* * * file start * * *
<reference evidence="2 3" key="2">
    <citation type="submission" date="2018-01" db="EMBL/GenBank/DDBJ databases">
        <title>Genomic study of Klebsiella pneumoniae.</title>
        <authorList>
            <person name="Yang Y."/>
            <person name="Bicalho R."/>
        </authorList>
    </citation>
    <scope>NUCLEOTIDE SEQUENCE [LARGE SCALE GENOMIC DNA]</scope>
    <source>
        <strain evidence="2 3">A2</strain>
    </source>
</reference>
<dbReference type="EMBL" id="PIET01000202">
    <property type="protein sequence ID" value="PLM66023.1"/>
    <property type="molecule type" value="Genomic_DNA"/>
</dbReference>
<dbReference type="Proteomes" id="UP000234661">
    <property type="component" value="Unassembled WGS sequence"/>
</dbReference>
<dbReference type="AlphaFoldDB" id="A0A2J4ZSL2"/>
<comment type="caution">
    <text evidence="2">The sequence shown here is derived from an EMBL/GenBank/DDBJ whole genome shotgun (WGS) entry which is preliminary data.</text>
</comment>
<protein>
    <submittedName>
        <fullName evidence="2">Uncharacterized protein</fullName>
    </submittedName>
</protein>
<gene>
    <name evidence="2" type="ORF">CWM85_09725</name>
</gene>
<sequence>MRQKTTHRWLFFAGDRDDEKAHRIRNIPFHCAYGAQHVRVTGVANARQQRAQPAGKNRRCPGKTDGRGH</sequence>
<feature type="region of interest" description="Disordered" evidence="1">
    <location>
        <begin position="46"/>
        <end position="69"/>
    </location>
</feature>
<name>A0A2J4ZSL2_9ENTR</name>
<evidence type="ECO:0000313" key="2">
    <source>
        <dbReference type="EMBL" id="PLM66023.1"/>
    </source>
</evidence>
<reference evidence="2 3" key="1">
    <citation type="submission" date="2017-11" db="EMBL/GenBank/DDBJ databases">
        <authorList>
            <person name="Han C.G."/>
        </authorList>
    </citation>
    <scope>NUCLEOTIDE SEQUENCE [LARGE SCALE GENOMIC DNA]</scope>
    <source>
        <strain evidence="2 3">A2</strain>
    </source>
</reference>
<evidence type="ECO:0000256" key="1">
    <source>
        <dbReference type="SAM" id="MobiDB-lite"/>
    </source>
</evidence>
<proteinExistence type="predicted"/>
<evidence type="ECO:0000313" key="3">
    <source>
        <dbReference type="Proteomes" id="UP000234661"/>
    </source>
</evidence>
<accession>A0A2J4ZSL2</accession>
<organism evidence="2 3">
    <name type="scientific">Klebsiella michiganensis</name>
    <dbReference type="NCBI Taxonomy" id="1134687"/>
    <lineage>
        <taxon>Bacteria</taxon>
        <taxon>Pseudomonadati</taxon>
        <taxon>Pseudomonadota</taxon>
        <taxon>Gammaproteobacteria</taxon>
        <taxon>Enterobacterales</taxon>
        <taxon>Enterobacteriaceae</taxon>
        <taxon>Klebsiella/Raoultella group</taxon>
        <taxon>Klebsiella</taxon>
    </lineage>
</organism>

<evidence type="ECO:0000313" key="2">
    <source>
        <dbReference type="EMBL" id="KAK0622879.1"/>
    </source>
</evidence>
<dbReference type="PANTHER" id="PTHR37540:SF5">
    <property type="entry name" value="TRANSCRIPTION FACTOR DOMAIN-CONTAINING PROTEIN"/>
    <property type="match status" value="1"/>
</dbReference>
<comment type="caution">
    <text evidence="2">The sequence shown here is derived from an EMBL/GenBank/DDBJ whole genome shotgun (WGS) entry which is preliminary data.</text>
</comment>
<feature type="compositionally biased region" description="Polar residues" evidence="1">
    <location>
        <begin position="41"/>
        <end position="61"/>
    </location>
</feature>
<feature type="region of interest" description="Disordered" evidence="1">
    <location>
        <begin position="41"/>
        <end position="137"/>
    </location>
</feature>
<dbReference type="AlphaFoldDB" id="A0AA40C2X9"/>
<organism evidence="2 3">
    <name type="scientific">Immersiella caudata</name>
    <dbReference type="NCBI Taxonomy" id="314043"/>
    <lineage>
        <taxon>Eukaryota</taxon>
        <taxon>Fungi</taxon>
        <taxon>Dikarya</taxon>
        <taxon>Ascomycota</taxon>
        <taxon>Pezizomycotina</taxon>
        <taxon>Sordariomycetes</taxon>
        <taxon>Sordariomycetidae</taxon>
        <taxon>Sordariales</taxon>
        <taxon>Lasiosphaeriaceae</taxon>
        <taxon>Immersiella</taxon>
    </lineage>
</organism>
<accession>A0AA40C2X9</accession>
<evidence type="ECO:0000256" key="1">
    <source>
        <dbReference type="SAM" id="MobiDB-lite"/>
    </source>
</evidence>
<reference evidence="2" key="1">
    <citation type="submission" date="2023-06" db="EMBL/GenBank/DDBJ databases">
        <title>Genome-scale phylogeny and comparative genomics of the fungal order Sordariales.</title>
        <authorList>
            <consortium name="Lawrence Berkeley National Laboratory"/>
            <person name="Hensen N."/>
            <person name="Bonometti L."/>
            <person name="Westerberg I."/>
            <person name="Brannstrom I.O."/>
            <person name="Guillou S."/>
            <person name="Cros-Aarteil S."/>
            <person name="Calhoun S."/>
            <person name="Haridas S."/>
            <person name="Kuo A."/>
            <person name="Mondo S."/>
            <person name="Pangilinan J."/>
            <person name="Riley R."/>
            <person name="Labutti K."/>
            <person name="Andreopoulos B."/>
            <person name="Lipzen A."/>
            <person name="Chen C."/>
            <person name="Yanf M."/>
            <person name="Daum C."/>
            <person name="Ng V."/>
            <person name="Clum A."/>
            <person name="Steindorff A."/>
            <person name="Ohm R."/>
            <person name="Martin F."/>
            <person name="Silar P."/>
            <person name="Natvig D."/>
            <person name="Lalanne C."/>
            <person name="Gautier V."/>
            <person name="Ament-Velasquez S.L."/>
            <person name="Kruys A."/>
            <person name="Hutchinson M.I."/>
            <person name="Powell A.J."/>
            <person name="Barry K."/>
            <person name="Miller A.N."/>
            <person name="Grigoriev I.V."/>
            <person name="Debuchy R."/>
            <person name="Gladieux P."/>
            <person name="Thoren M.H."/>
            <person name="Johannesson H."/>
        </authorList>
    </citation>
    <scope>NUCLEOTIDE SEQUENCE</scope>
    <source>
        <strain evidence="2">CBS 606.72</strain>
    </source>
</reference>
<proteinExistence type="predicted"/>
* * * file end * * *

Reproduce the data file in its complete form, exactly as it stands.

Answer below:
<reference evidence="2 3" key="2">
    <citation type="submission" date="2018-01" db="EMBL/GenBank/DDBJ databases">
        <title>Genomic study of Klebsiella pneumoniae.</title>
        <authorList>
            <person name="Yang Y."/>
            <person name="Bicalho R."/>
        </authorList>
    </citation>
    <scope>NUCLEOTIDE SEQUENCE [LARGE SCALE GENOMIC DNA]</scope>
    <source>
        <strain evidence="2 3">A2</strain>
    </source>
</reference>
<dbReference type="EMBL" id="PIET01000202">
    <property type="protein sequence ID" value="PLM66023.1"/>
    <property type="molecule type" value="Genomic_DNA"/>
</dbReference>
<dbReference type="Proteomes" id="UP000234661">
    <property type="component" value="Unassembled WGS sequence"/>
</dbReference>
<dbReference type="AlphaFoldDB" id="A0A2J4ZSL2"/>
<comment type="caution">
    <text evidence="2">The sequence shown here is derived from an EMBL/GenBank/DDBJ whole genome shotgun (WGS) entry which is preliminary data.</text>
</comment>
<protein>
    <submittedName>
        <fullName evidence="2">Uncharacterized protein</fullName>
    </submittedName>
</protein>
<gene>
    <name evidence="2" type="ORF">CWM85_09725</name>
</gene>
<sequence>MRQKTTHRWLFFAGDRDDEKAHRIRNIPFHCAYGAQHVRVTGVANARQQRAQPAGKNRRCPGKTDGRGH</sequence>
<feature type="region of interest" description="Disordered" evidence="1">
    <location>
        <begin position="46"/>
        <end position="69"/>
    </location>
</feature>
<name>A0A2J4ZSL2_9ENTR</name>
<evidence type="ECO:0000313" key="2">
    <source>
        <dbReference type="EMBL" id="PLM66023.1"/>
    </source>
</evidence>
<reference evidence="2 3" key="1">
    <citation type="submission" date="2017-11" db="EMBL/GenBank/DDBJ databases">
        <authorList>
            <person name="Han C.G."/>
        </authorList>
    </citation>
    <scope>NUCLEOTIDE SEQUENCE [LARGE SCALE GENOMIC DNA]</scope>
    <source>
        <strain evidence="2 3">A2</strain>
    </source>
</reference>
<evidence type="ECO:0000256" key="1">
    <source>
        <dbReference type="SAM" id="MobiDB-lite"/>
    </source>
</evidence>
<proteinExistence type="predicted"/>
<evidence type="ECO:0000313" key="3">
    <source>
        <dbReference type="Proteomes" id="UP000234661"/>
    </source>
</evidence>
<accession>A0A2J4ZSL2</accession>
<organism evidence="2 3">
    <name type="scientific">Klebsiella michiganensis</name>
    <dbReference type="NCBI Taxonomy" id="1134687"/>
    <lineage>
        <taxon>Bacteria</taxon>
        <taxon>Pseudomonadati</taxon>
        <taxon>Pseudomonadota</taxon>
        <taxon>Gammaproteobacteria</taxon>
        <taxon>Enterobacterales</taxon>
        <taxon>Enterobacteriaceae</taxon>
        <taxon>Klebsiella/Raoultella group</taxon>
        <taxon>Klebsiella</taxon>
    </lineage>
</organism>

<evidence type="ECO:0000313" key="2">
    <source>
        <dbReference type="EMBL" id="KAK0622879.1"/>
    </source>
</evidence>
<dbReference type="PANTHER" id="PTHR37540:SF5">
    <property type="entry name" value="TRANSCRIPTION FACTOR DOMAIN-CONTAINING PROTEIN"/>
    <property type="match status" value="1"/>
</dbReference>
<comment type="caution">
    <text evidence="2">The sequence shown here is derived from an EMBL/GenBank/DDBJ whole genome shotgun (WGS) entry which is preliminary data.</text>
</comment>
<feature type="compositionally biased region" description="Polar residues" evidence="1">
    <location>
        <begin position="41"/>
        <end position="61"/>
    </location>
</feature>
<feature type="region of interest" description="Disordered" evidence="1">
    <location>
        <begin position="41"/>
        <end position="137"/>
    </location>
</feature>
<dbReference type="AlphaFoldDB" id="A0AA40C2X9"/>
<organism evidence="2 3">
    <name type="scientific">Immersiella caudata</name>
    <dbReference type="NCBI Taxonomy" id="314043"/>
    <lineage>
        <taxon>Eukaryota</taxon>
        <taxon>Fungi</taxon>
        <taxon>Dikarya</taxon>
        <taxon>Ascomycota</taxon>
        <taxon>Pezizomycotina</taxon>
        <taxon>Sordariomycetes</taxon>
        <taxon>Sordariomycetidae</taxon>
        <taxon>Sordariales</taxon>
        <taxon>Lasiosphaeriaceae</taxon>
        <taxon>Immersiella</taxon>
    </lineage>
</organism>
<accession>A0AA40C2X9</accession>
<evidence type="ECO:0000256" key="1">
    <source>
        <dbReference type="SAM" id="MobiDB-lite"/>
    </source>
</evidence>
<reference evidence="2" key="1">
    <citation type="submission" date="2023-06" db="EMBL/GenBank/DDBJ databases">
        <title>Genome-scale phylogeny and comparative genomics of the fungal order Sordariales.</title>
        <authorList>
            <consortium name="Lawrence Berkeley National Laboratory"/>
            <person name="Hensen N."/>
            <person name="Bonometti L."/>
            <person name="Westerberg I."/>
            <person name="Brannstrom I.O."/>
            <person name="Guillou S."/>
            <person name="Cros-Aarteil S."/>
            <person name="Calhoun S."/>
            <person name="Haridas S."/>
            <person name="Kuo A."/>
            <person name="Mondo S."/>
            <person name="Pangilinan J."/>
            <person name="Riley R."/>
            <person name="Labutti K."/>
            <person name="Andreopoulos B."/>
            <person name="Lipzen A."/>
            <person name="Chen C."/>
            <person name="Yanf M."/>
            <person name="Daum C."/>
            <person name="Ng V."/>
            <person name="Clum A."/>
            <person name="Steindorff A."/>
            <person name="Ohm R."/>
            <person name="Martin F."/>
            <person name="Silar P."/>
            <person name="Natvig D."/>
            <person name="Lalanne C."/>
            <person name="Gautier V."/>
            <person name="Ament-Velasquez S.L."/>
            <person name="Kruys A."/>
            <person name="Hutchinson M.I."/>
            <person name="Powell A.J."/>
            <person name="Barry K."/>
            <person name="Miller A.N."/>
            <person name="Grigoriev I.V."/>
            <person name="Debuchy R."/>
            <person name="Gladieux P."/>
            <person name="Thoren M.H."/>
            <person name="Johannesson H."/>
        </authorList>
    </citation>
    <scope>NUCLEOTIDE SEQUENCE</scope>
    <source>
        <strain evidence="2">CBS 606.72</strain>
    </source>
</reference>
<proteinExistence type="predicted"/>